April 23, 2021

Chairman Takano Applauds Introduction of 2 New Bills to Address Exposure to PFAS, Radioactive Compounds, & Other Toxins

Bills from Reps. Pappas & Tonko align with Committee efforts to address toxic exposure

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Jenni Geurink | 202-819-4684

WASHINGTON, D.C — Today, House Committee on Veterans’ Affairs Chairman Mark Takano (D-Calif.) applauded the introduction of two new bills that align with the Committee’s efforts to comprehensively grant benefits and presumptions for all veterans exposed to toxic substances—regardless of where or when they served. Rep. Chris Pappas’ (D-NH) introduced the bipartisan PFAS Registry Act, which would direct VA to create a national database for servicemembers and veterans with health concerns due to potential exposure to per- and polyfluoroalkyl substances (PFAS) at U.S. military bases. Additionally, this week Rep. Paul D. Tonko (D-NY) introduced the Fort McClellan Health Registry Act to establish a health registry tracking links between service at Fort McClellan in Alabama and the severe life-long health problems plaguing many of the veterans who served there. Both of these bills build on the Committee’s work to recognize toxic exposure as a cost of war.


“I made addressing toxic exposure a top priority this Congress because we can’t let decades go by before we grant care and benefits to all veterans who were exposed to toxic substances—including those exposed here at home,” said Chairman Takano. “Whether it’s PFAS exposure at military bases across the country or exposure to radioactive compounds and other toxins at Fort McClellan in Alabama, it is our responsibility to ensure these veterans have access to the care and benefits they’ve earned and deserve. That’s why I’m proud to support these two new bills from Rep. Pappas and Rep. Tonko as the Committee works on legislative solutions to comprehensively address toxic exposure.” 


“It is our solemn obligation to support the brave men and women who serve our country, and it is long past time we keep them safe from the widespread PFAS contamination across our military bases,'' said Congressman Pappas. “As we work to clean up contaminants, I am proud to introduce the PFAS Registry Act which will give military service members and veterans access to health information, research updates, and other resources they need. I will continue to work with my colleagues on a bipartisan basis to safeguard our constituents and communities from the harmful effects of PFAS.”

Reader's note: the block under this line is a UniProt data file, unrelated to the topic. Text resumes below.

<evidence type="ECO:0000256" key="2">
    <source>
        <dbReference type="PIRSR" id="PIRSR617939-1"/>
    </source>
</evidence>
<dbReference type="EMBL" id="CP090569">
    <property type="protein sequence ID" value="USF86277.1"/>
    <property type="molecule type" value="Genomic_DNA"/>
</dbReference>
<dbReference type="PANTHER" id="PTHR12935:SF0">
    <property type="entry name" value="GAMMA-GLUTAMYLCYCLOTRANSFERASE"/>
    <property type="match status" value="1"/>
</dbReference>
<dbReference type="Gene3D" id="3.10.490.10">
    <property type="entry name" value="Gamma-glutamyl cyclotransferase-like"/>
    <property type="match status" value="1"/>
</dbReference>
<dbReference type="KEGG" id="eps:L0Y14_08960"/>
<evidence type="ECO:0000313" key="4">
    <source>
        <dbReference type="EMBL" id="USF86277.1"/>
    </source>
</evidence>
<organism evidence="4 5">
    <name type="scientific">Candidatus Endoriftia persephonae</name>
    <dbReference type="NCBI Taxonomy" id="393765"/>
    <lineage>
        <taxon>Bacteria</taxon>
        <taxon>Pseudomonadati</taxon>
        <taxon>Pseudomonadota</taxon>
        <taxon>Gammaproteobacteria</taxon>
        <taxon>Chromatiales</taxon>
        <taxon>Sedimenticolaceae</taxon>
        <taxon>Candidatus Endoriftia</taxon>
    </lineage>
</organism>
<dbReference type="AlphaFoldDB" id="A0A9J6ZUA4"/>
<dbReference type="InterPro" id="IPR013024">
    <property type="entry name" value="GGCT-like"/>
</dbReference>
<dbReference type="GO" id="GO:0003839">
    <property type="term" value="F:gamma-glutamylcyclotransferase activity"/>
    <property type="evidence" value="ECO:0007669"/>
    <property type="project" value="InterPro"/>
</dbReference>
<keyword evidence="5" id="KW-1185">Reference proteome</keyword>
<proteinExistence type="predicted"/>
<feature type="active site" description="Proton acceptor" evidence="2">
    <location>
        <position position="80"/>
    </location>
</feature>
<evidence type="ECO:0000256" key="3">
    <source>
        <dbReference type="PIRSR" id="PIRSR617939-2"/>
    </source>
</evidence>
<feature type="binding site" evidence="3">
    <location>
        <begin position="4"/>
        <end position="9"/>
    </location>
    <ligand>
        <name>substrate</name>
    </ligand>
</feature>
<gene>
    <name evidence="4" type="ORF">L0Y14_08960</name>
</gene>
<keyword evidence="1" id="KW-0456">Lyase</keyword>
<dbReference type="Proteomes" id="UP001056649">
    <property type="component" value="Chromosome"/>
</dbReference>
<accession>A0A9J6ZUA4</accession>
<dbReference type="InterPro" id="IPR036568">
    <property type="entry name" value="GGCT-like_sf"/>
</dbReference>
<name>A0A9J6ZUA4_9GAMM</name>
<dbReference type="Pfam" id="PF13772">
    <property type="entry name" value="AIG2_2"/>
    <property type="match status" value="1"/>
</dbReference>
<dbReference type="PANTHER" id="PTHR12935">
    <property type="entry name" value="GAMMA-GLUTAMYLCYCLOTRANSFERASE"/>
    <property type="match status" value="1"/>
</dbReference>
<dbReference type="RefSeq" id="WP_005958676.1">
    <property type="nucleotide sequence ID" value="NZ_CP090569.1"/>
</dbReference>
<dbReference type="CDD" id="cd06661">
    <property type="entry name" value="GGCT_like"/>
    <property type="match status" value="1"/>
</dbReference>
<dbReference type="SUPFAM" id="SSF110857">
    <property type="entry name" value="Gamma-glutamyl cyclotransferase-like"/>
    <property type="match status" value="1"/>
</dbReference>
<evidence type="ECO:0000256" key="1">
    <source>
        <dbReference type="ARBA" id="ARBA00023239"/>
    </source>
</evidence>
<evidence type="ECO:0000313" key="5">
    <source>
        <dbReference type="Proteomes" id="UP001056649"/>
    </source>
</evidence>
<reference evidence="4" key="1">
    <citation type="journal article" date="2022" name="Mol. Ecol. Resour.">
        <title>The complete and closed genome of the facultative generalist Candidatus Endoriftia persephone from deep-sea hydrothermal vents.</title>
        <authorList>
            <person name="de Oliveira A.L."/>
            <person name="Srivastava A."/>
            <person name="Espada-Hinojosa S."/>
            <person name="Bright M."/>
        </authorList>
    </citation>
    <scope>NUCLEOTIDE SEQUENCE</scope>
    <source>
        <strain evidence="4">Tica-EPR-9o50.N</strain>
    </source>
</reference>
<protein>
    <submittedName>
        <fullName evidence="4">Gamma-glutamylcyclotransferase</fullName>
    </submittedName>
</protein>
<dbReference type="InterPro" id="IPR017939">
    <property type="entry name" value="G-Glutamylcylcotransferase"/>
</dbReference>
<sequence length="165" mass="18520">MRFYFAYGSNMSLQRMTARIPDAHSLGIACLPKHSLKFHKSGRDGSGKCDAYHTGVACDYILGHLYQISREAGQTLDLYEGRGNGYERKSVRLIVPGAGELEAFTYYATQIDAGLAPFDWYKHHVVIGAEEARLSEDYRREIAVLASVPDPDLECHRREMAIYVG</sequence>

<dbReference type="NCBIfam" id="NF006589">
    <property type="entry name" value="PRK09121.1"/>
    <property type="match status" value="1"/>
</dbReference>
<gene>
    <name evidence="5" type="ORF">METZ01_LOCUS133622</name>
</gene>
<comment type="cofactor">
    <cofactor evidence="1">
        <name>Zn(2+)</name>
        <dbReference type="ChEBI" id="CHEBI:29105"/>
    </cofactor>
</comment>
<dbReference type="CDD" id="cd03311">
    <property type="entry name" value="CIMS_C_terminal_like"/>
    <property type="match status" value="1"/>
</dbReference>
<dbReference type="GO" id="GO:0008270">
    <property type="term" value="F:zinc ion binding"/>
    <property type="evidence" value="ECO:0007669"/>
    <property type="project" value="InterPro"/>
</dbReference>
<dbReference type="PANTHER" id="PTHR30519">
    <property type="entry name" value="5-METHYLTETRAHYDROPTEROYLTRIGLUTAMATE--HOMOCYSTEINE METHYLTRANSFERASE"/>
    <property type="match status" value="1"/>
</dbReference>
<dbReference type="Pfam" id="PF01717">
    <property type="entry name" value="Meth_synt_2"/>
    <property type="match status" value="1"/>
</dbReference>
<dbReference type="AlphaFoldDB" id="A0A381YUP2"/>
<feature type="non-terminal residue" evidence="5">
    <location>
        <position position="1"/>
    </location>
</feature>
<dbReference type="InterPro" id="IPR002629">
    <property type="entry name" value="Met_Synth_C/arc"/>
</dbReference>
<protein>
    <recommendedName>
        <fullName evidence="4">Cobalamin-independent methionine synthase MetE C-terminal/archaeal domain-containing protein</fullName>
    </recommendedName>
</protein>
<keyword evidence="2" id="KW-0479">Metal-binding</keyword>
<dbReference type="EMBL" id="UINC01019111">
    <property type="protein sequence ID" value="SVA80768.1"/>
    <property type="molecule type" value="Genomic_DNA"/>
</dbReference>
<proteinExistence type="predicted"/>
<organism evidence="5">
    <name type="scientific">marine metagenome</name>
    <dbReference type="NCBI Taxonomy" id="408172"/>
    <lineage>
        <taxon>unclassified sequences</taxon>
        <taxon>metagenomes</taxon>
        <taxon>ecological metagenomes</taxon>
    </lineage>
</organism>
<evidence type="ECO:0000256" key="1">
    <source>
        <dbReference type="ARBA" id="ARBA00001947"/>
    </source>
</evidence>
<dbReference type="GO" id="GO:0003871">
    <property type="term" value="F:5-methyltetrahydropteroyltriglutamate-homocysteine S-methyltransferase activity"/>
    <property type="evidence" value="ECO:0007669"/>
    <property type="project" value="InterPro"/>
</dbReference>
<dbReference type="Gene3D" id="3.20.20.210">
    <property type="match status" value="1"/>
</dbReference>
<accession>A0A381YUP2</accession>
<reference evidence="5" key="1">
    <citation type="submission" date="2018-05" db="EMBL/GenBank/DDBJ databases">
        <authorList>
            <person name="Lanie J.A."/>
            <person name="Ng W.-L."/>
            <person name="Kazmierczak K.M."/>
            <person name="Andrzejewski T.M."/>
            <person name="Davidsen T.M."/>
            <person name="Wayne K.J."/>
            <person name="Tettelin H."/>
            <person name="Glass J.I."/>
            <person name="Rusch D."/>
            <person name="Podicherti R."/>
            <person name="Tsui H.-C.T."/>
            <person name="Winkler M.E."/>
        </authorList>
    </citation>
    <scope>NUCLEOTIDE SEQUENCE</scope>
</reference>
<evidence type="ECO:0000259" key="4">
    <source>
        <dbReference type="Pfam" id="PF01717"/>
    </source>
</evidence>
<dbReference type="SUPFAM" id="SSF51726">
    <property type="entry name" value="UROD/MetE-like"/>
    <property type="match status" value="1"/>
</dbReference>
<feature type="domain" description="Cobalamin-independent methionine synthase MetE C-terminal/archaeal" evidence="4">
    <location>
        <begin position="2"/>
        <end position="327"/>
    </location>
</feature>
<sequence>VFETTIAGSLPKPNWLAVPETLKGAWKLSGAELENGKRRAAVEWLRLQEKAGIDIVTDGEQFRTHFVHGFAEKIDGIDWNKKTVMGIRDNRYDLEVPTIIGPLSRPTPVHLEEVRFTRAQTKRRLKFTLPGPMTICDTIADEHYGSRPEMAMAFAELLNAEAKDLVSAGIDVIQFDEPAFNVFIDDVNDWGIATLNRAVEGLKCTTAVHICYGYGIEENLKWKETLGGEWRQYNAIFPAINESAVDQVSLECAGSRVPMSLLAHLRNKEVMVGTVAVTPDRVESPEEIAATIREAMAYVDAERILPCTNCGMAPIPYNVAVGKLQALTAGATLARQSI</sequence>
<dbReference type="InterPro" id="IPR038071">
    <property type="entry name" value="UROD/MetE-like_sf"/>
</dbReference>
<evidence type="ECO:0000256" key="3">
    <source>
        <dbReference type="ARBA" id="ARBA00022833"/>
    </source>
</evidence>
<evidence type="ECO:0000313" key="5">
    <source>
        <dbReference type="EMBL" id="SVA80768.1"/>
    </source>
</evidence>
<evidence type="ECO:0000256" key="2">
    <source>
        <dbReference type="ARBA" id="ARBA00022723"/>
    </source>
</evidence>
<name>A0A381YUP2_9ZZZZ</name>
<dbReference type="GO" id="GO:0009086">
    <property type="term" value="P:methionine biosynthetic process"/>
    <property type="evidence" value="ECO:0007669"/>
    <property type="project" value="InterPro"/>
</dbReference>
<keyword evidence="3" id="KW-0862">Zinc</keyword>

“The stories I have heard from our veterans who served at Fort McClellan are heartbreakingly painful,” saidCongressman Tonko. “These selfless patriots put their lives on the line to protect us, our families and our nation. We should never have turned a blind eye to the devastating price they are paying for that service. The fact that they are still being denied VA care for these conditions is a travesty and a betrayal of their loyalty and sacrifice. My Fort McClellan Health Registry Act would be a breakthrough for them, taking that vital first step of establishing clear links between toxic exposure during their service there and the health issues that have plagued them ever since. It’s long past time that we deliver on the promises we made for their service, and let these heroes know they are not, and will not be, forgotten.”


Background: Earlier this year, Chairman Takano announced that he will prioritize toxic exposure during the 117th Congress and committed to moving comprehensive legislation forward. As part of this effort, the Committee has worked to educate about the effects of toxic exposure and has spoken to several veterans living with the effects of toxic exposure like MSgt. Brian Graves & Lt. Col. (Ret.) Nate Brauner. Last week, Chairman Takano praised three new bills from Rep. TroneRep. Cartwright, and Rep. Hayes that would reform VA’s presumptive decision-making process and provide benefits for veterans exposed to toxins in Thailand, Laos, and Cambodia and those that responded to the nuclear disaster in Palomares, Spain. Additionally, earlier this month new bills were introduced by Rep. Luria, Rep. Slotkin, and Dr. Ruiz to help veterans exposed to toxic substances access VA care and benefits. All of these efforts build off the monumental passage of Chairman Takano’s Blue Water Navy Vietnam Veterans Act last Congress that finally granted benefits to Vietnam veterans who were exposed to Agent Orange during their service off the coast of Vietnam.